Thousands of Shiite Muslims have staged protest rallies across Pakistan after a suicide bombing at a mosque in the country's south killed at least 59 people. A day of mourning has been declared in the local region.
Thousands of mourners have filled the streets of Shikarpur to hold a mass funeral for victims of the explosion that ripped through one of the city's Shiite mosques on Friday.
Television footage showed huge crowds of mostly Shiite protesters waving black flags and beating their chests, as they offered prayers for the dead and called for the perpetrators to be arrested. Elsewhere, protesters burned tires, blocked off streets and held sit-ins.
At least 59 people were killed and dozens more seriously wounded when the bomb went off during prayers.
Investigators confirmed on Saturday that the attack was carried out by a suicide bomber who detonated the explosives "in the middle of the mosque" surrounded by hundreds of worshippers.
"The bomber selected a place in the mosque that would cause huge destruction," local police official Raja Umar Khitab told news agency Agence France-Presse, adding that the bomb had been loaded with steel pellets and ball bearings to cause maximum damage.
Following the attack in Shikarpur - a small city in the Sindh province, about 500 kilometers (310 miles) north of the port of Karachi - the provincial government declared Saturday a day of mourning. Schools, shops, offices and public transport were shut down across the region.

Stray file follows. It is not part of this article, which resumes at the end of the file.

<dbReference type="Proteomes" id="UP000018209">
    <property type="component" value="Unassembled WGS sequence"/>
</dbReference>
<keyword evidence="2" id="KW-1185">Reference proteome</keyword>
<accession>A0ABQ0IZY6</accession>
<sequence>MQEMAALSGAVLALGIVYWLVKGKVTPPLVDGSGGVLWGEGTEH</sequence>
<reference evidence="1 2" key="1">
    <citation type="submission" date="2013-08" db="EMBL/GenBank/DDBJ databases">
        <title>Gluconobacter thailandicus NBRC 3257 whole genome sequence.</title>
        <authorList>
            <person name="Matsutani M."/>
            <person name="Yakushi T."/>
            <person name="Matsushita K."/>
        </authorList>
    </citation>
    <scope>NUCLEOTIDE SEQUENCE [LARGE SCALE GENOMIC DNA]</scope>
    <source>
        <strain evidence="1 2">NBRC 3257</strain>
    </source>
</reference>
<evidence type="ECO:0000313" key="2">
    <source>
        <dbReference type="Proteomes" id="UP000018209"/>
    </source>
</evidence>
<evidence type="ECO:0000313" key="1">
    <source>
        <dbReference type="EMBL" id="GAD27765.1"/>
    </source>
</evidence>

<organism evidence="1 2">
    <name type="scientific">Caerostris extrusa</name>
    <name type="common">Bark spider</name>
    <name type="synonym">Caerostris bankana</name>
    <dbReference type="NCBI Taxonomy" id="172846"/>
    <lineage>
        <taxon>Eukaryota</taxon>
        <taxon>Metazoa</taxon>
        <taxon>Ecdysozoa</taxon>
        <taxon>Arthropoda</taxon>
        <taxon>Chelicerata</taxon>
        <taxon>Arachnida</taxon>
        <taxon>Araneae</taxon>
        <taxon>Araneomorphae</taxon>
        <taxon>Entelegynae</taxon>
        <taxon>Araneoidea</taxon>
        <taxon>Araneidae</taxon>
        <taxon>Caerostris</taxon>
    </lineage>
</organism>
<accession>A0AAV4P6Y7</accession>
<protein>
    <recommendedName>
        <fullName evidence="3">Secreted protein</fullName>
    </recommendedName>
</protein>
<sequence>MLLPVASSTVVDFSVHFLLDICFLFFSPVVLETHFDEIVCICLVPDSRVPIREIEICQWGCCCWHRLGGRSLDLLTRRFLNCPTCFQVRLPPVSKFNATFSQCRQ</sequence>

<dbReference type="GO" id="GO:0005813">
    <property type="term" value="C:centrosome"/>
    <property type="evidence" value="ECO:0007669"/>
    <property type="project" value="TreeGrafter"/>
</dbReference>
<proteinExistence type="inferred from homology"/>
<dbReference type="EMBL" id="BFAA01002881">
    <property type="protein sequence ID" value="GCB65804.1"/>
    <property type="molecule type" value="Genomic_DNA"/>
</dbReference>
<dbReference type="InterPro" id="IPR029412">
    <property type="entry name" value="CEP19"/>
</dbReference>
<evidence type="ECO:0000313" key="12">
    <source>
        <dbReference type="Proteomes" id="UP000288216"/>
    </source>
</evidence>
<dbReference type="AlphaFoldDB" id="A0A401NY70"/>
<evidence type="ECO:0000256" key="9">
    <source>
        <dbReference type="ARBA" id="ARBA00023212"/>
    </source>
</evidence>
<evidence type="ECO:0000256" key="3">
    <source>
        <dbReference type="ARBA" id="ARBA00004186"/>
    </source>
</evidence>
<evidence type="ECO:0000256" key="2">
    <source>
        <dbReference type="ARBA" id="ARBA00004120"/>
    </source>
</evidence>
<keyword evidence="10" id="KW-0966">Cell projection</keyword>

Pakistan fighting 'war on terror'
Pakistan has experienced a surge in sectarian violence in recent years, mainly characterized by radical Sunni Muslim groups carrying out attacks on minority Shiites who make up around 20 percent of the population. The Sunni militant group Jundullah, which has links to the Pakistani Taliban, claimed responsibility for Friday's mosque bombing.
UN Secretary-General Ban Ki-moon said in a statement that he was "appalled by such vicious targeting of people on account of their religious affiliation."
Speaking in the eastern city of Lahore on Saturday, Pakistani Prime Minister Nawaz Sharif said the whole nation was in mourning, and vowed the government would "win the war against terrorism at any cost."
In recent months Pakistan has stepped up efforts to stop such attacks. In December it ended a six-year moratorium on the death penalty in terror-related cases, set up military courts to try terror suspects and pledged to crack down on militant groups.
The measures followed the massacre by Taliban gunmen of about 150 people, mainly children, at a school in the northwestern city of Peshawar.
nm/cmk (AFP, AP)